By Floris Solleveld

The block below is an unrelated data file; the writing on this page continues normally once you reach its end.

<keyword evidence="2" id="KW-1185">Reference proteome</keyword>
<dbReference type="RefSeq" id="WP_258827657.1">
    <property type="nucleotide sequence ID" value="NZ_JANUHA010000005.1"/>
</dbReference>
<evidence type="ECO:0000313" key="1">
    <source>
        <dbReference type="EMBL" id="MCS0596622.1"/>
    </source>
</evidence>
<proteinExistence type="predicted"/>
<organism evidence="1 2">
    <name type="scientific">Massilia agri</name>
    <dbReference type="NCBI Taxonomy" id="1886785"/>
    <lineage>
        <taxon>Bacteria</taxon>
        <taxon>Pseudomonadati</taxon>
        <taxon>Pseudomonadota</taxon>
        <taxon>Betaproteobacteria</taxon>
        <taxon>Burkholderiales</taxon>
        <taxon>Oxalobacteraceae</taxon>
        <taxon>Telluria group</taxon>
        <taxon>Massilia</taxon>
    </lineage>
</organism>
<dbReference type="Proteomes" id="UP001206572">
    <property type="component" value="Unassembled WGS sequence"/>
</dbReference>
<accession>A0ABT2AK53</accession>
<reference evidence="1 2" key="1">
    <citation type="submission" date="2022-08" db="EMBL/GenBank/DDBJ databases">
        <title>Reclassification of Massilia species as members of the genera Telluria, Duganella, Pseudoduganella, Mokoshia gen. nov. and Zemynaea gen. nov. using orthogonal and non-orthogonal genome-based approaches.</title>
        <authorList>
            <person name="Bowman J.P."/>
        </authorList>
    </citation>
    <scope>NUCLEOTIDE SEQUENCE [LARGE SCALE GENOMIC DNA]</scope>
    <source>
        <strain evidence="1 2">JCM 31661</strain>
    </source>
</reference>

Giambattista Vico died in poverty in January 1744, having spent his last pennies on a new edition of the Principi di Scienza Nuova. Outside Naples, nobody cared. No notices appeared in the learned journals; no obituaries were read at royal or local academies. Eighty years later, his work was translated into German and French; in the 1860s, Michelet retrospectively called him “his sole guiding spirit”, and a statue was raised in the Naples public gardens. Anthony Grafton’s foreword to the Penguin edition of the New Science compares it to Newton’s Principia. And so, posthumously, Vico became the founding father he wanted to be. It is a historical Cinderella story too good to be true.